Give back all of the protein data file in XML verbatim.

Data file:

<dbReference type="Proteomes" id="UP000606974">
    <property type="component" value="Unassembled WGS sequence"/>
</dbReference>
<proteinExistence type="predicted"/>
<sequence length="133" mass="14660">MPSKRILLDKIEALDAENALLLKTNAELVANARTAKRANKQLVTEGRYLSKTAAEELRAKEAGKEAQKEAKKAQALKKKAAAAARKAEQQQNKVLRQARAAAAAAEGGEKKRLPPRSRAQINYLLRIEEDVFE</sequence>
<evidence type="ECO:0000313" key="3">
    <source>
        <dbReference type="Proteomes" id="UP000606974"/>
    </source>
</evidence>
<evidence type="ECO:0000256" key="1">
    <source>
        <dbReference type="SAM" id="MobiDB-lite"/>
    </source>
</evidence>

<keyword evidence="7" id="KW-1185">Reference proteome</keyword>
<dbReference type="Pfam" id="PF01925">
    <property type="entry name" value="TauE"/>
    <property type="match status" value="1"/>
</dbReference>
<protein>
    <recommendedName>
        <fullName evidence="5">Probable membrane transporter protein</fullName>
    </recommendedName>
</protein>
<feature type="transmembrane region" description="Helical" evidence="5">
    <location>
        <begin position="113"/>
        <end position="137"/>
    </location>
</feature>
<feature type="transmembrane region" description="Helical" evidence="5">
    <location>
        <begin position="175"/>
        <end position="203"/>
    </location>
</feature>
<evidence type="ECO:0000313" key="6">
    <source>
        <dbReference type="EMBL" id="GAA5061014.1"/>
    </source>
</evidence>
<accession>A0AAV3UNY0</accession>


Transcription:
<dbReference type="Proteomes" id="UP000606974">
    <property type="component" value="Unassembled WGS sequence"/>
</dbReference>
<proteinExistence type="predicted"/>
<sequence length="133" mass="14660">MPSKRILLDKIEALDAENALLLKTNAELVANARTAKRANKQLVTEGRYLSKTAAEELRAKEAGKEAQKEAKKAQALKKKAAAAARKAEQQQNKVLRQARAAAAAAEGGEKKRLPPRSRAQINYLLRIEEDVFE</sequence>
<evidence type="ECO:0000313" key="3">
    <source>
        <dbReference type="Proteomes" id="UP000606974"/>
    </source>
</evidence>
<evidence type="ECO:0000256" key="1">
    <source>
        <dbReference type="SAM" id="MobiDB-lite"/>
    </source>
</evidence>

<keyword evidence="7" id="KW-1185">Reference proteome</keyword>
<dbReference type="Pfam" id="PF01925">
    <property type="entry name" value="TauE"/>
    <property type="match status" value="1"/>
</dbReference>
<protein>
    <recommendedName>
        <fullName evidence="5">Probable membrane transporter protein</fullName>
    </recommendedName>
</protein>
<feature type="transmembrane region" description="Helical" evidence="5">
    <location>
        <begin position="113"/>
        <end position="137"/>
    </location>
</feature>
<feature type="transmembrane region" description="Helical" evidence="5">
    <location>
        <begin position="175"/>
        <end position="203"/>
    </location>
</feature>
<evidence type="ECO:0000313" key="6">
    <source>
        <dbReference type="EMBL" id="GAA5061014.1"/>
    </source>
</evidence>
<accession>A0AAV3UNY0</accession>